Introduction: Diastolic dysfunction (DD) refers to abnormalities in LV filling secondary to altered compliance, relaxation, and/or recoil. The prevalence of diastolic dysfunction is greater than that of systolic dysfunction and is increased with aging. For the past years, much attention has been given to LV systolic function as an independent marker for severity of coronary artery disease, creating much emphasis on this parameter. However, it has also been recognized that left ventricular diastolic dysfunction is an important clinical parameter which is associated with a substantial risk of subsequent development of congestive heart failure and reduced survival of patients similar to what happpens in systolic dysfunction. This study ventured in the existence of a direct association between the severity of diastolic dysfunction using doppler echocardiography with the number of angiographically significant coronary artery lesions seen on coronary angiography.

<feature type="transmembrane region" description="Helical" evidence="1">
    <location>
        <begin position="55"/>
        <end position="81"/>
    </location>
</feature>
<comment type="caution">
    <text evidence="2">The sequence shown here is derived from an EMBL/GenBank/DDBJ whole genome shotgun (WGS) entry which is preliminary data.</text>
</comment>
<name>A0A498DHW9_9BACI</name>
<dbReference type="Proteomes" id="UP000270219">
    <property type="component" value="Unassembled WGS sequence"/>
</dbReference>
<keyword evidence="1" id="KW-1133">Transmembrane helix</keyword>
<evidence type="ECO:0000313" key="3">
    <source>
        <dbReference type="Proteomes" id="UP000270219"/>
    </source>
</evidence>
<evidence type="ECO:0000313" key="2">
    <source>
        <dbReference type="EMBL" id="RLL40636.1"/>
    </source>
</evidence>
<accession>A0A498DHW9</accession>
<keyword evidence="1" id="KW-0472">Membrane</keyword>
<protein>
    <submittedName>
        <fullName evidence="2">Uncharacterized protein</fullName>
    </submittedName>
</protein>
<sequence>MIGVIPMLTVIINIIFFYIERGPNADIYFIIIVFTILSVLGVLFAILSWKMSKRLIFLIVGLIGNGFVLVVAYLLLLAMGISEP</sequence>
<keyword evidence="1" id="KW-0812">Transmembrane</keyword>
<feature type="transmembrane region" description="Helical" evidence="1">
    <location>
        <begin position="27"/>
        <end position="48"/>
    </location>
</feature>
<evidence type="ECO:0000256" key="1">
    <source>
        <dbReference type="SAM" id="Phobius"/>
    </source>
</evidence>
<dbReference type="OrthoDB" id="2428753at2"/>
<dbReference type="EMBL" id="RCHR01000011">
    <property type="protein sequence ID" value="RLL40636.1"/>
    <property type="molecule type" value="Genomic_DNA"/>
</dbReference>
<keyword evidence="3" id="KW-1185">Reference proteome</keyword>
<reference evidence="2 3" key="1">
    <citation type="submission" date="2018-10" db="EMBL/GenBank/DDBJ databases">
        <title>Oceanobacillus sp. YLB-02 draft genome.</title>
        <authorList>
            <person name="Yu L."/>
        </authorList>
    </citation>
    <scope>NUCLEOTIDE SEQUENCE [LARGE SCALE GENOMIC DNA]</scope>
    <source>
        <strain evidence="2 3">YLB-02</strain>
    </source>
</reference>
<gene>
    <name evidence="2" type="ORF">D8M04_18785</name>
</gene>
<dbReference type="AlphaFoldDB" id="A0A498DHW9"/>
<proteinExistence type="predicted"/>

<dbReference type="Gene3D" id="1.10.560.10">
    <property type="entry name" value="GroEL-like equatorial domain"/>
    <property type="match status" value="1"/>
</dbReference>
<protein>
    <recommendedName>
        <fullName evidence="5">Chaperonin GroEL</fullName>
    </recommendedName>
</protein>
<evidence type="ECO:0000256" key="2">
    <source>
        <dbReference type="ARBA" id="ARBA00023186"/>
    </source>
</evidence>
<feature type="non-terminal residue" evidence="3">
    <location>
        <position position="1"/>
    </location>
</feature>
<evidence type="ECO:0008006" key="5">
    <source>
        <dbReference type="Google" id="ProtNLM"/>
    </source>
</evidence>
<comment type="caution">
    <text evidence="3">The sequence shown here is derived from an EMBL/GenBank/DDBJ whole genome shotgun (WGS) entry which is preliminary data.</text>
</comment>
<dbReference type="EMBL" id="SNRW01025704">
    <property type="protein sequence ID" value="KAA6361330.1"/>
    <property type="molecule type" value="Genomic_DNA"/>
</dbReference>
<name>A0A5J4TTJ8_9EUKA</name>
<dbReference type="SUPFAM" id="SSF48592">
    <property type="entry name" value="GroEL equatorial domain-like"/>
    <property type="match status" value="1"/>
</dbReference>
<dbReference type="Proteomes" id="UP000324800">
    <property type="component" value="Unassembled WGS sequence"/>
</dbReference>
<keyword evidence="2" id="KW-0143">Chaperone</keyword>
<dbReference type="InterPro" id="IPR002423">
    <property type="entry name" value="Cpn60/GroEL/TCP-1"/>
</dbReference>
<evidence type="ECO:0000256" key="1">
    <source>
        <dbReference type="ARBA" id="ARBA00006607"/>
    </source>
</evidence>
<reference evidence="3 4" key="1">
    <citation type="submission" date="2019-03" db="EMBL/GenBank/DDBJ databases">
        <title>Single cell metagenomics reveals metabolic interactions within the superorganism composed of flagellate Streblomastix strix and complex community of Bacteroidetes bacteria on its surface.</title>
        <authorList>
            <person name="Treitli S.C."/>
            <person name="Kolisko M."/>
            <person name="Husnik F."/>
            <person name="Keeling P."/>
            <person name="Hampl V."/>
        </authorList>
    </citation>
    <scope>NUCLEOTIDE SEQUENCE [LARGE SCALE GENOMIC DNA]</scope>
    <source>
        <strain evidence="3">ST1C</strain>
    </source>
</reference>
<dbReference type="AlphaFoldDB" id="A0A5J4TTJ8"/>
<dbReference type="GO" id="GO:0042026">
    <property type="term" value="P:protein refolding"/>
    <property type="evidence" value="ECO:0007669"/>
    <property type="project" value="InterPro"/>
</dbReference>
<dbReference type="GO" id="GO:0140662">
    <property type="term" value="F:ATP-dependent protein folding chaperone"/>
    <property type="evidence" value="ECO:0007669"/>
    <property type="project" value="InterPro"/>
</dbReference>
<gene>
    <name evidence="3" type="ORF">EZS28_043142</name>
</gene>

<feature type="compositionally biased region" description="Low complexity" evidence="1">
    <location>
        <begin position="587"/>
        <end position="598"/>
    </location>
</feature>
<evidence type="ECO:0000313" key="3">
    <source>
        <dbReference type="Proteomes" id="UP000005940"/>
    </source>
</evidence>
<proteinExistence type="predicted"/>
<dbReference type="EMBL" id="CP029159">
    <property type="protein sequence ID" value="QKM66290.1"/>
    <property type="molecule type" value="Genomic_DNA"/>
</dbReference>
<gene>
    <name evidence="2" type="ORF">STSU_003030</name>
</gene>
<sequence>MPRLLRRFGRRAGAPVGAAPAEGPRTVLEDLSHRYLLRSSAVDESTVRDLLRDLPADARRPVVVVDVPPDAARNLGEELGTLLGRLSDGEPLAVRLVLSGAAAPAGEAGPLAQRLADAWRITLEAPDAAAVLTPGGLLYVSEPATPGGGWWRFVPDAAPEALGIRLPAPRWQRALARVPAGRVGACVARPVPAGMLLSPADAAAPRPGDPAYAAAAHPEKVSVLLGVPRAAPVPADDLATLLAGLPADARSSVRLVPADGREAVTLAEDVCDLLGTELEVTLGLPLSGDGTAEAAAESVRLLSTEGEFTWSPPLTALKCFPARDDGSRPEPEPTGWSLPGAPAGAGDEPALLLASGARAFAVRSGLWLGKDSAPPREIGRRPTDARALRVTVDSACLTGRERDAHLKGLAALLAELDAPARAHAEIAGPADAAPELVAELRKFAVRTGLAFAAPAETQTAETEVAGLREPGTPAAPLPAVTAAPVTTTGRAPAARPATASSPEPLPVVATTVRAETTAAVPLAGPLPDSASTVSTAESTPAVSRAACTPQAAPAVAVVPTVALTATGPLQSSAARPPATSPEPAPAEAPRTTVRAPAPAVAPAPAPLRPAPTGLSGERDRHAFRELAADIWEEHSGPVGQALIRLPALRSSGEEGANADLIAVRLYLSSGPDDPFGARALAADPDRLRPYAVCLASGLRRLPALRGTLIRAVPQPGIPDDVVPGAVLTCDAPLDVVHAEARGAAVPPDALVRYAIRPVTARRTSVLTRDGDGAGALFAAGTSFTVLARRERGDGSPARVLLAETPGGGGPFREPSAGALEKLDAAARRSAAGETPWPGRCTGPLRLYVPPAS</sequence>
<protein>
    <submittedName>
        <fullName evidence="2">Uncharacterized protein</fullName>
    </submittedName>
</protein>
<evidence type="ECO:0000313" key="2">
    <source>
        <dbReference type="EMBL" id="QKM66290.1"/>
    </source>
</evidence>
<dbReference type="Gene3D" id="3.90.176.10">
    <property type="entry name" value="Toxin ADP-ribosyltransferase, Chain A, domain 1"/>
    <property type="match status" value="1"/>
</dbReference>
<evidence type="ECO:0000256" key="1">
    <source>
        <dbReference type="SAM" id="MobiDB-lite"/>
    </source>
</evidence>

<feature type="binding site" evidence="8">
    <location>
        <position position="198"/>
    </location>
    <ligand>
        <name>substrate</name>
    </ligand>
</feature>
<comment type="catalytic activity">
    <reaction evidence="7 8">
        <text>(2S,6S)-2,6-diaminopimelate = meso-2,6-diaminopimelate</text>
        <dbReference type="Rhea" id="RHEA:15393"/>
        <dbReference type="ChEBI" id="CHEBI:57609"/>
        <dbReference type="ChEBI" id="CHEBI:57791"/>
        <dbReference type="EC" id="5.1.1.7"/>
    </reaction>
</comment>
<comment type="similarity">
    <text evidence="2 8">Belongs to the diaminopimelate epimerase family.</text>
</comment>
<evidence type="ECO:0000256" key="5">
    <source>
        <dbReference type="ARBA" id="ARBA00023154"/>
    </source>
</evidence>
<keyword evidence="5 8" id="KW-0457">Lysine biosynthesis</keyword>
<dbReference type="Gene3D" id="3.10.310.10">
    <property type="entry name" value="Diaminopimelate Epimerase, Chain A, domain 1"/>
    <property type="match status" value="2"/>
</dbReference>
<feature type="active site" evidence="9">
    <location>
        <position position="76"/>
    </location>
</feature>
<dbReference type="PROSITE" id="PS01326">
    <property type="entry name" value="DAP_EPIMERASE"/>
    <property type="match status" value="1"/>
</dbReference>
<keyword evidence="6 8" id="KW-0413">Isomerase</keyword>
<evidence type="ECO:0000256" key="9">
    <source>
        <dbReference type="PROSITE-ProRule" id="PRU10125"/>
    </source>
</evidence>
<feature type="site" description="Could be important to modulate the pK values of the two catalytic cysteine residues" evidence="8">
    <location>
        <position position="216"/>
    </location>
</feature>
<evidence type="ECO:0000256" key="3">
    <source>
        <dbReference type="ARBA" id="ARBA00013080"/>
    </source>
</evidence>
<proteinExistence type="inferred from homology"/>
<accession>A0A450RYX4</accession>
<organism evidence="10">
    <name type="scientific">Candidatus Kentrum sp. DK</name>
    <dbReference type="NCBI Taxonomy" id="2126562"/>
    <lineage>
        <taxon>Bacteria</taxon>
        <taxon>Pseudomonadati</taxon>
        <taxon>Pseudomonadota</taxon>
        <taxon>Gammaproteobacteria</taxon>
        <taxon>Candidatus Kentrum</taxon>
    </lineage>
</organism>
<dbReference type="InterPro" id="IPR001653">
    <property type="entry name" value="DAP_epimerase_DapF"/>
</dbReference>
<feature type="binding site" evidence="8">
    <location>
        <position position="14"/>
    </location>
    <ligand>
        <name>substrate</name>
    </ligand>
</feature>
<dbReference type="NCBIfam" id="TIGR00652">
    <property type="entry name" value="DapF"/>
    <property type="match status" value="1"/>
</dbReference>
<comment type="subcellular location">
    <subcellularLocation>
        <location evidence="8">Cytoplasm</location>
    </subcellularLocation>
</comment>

Methods: This is a descriptive study employing a retrospective approach of patients' chart review. Patients aged ≥19 years old with baseline 2D echocardiography with doppler studies who underwent coronary angiograpy admitted at the Philippine Heart Center from January 2014- January 2015 were included. Spearman's Correlation Test was utilized for analysis.
Results: There was a direct but weak correlation between the severity of diastolic dysfunction on doppler echocardiography and the number of coronary arteries with significant lesions on coronary angiography, although it was deemed not statistically significant.
Conclusion: Although a direct correlation exists between DD severity on doppler echocardiography and the number of angiographically significant coronary artery lesions, other factors such as age, comorbidities, miscrovascular coronary disease and inherent intracellular myocardial abnormalities contribute to the poor prognosis observed among these subset of patients.